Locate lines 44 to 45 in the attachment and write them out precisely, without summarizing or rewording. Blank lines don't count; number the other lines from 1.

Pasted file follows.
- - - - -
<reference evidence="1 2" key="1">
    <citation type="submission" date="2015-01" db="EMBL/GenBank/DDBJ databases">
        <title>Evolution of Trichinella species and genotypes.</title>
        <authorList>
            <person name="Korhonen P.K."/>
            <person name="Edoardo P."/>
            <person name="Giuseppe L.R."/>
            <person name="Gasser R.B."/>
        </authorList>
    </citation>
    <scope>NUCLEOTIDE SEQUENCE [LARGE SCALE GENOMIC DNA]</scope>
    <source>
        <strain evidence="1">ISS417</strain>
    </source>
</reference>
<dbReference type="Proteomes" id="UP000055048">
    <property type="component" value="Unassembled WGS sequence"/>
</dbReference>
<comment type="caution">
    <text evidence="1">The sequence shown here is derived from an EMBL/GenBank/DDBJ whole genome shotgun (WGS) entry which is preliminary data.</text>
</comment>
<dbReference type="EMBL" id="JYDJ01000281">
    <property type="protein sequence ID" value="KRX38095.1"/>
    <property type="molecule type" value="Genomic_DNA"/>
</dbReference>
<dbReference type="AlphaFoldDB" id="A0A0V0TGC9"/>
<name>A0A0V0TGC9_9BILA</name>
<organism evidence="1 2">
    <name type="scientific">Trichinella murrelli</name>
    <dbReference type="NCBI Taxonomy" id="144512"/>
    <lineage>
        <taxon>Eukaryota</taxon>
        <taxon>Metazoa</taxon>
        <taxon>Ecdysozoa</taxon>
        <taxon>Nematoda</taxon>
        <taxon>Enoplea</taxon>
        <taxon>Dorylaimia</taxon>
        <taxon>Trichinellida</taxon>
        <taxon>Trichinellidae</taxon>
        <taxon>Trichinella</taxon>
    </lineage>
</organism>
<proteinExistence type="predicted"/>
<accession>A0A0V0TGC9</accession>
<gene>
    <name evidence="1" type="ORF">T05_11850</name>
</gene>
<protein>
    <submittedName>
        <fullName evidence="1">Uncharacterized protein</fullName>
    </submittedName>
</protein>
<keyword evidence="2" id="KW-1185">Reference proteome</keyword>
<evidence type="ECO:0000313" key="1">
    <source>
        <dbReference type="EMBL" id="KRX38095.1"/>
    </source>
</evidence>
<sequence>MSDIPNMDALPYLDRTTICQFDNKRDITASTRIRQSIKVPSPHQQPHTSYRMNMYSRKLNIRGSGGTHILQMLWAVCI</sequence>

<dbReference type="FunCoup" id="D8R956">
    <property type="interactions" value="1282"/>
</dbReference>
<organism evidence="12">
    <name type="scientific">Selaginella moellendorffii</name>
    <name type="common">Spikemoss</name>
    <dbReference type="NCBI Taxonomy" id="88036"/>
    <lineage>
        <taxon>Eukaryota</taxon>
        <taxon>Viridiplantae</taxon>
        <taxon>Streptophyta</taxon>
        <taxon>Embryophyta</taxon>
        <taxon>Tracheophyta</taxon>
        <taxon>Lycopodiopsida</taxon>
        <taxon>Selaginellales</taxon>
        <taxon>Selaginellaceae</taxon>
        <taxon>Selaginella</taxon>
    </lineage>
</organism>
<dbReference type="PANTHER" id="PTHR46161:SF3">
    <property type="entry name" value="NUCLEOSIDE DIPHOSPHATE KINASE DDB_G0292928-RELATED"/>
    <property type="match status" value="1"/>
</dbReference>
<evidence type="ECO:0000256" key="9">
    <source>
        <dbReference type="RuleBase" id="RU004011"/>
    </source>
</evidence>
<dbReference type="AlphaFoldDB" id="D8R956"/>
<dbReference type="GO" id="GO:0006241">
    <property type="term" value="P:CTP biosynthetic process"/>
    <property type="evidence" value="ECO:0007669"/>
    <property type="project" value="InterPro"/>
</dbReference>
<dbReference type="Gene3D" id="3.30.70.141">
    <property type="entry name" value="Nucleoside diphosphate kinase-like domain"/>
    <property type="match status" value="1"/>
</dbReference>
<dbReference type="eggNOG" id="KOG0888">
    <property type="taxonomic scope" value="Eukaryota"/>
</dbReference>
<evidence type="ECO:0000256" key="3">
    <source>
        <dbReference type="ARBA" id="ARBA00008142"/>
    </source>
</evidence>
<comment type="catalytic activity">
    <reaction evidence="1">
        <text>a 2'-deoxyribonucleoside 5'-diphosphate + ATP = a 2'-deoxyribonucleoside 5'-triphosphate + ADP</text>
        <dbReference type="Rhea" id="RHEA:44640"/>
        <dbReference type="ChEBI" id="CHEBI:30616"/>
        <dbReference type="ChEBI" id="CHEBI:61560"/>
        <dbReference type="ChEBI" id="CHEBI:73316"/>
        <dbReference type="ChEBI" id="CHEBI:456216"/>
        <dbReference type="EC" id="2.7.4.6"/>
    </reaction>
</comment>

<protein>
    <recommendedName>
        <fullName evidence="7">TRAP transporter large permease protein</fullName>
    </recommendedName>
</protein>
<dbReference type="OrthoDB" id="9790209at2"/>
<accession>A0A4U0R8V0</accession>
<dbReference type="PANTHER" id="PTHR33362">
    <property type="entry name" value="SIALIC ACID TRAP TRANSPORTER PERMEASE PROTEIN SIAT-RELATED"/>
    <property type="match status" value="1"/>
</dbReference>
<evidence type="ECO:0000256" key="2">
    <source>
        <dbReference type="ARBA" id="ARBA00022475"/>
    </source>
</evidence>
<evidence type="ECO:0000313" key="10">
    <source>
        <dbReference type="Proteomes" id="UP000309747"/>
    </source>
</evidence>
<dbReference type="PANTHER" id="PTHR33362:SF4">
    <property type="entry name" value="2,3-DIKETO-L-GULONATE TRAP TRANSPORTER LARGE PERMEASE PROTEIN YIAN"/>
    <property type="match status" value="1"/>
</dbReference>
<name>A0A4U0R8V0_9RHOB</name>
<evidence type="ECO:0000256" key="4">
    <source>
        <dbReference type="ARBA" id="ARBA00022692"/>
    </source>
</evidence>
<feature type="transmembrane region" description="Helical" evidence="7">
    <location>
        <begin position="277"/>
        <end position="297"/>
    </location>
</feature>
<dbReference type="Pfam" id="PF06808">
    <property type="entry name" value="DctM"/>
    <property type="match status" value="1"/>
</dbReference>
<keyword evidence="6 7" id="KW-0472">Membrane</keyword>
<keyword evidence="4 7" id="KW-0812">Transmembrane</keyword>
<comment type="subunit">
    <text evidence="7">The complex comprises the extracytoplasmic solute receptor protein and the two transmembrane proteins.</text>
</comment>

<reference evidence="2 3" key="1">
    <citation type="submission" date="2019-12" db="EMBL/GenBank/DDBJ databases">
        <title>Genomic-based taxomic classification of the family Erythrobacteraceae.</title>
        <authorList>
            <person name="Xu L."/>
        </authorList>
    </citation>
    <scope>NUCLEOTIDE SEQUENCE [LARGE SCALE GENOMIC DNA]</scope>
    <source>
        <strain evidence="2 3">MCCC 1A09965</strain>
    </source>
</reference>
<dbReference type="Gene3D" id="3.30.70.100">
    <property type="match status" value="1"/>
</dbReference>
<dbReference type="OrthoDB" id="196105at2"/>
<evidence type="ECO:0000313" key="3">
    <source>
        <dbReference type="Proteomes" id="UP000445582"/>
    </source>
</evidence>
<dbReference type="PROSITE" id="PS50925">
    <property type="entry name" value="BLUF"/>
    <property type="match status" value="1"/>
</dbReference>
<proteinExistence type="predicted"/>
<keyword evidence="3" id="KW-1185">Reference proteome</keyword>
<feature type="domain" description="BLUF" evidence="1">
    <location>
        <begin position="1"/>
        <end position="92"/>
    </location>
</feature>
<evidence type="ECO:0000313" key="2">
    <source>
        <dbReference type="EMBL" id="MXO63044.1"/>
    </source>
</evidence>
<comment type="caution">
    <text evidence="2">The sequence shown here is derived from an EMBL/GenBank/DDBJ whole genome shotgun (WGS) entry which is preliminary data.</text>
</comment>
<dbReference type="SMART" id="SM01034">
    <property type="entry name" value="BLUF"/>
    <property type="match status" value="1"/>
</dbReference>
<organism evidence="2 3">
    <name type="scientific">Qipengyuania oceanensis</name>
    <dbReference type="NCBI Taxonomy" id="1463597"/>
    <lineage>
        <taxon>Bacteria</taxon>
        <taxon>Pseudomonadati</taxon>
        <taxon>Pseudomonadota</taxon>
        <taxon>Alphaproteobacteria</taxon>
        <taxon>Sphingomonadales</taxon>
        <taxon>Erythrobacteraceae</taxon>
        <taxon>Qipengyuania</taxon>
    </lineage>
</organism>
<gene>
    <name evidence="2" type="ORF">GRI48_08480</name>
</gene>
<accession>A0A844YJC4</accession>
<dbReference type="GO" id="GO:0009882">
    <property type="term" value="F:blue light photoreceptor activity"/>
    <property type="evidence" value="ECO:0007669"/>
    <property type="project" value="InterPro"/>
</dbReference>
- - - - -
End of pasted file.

<accession>A0A0V0TGC9</accession>
<gene>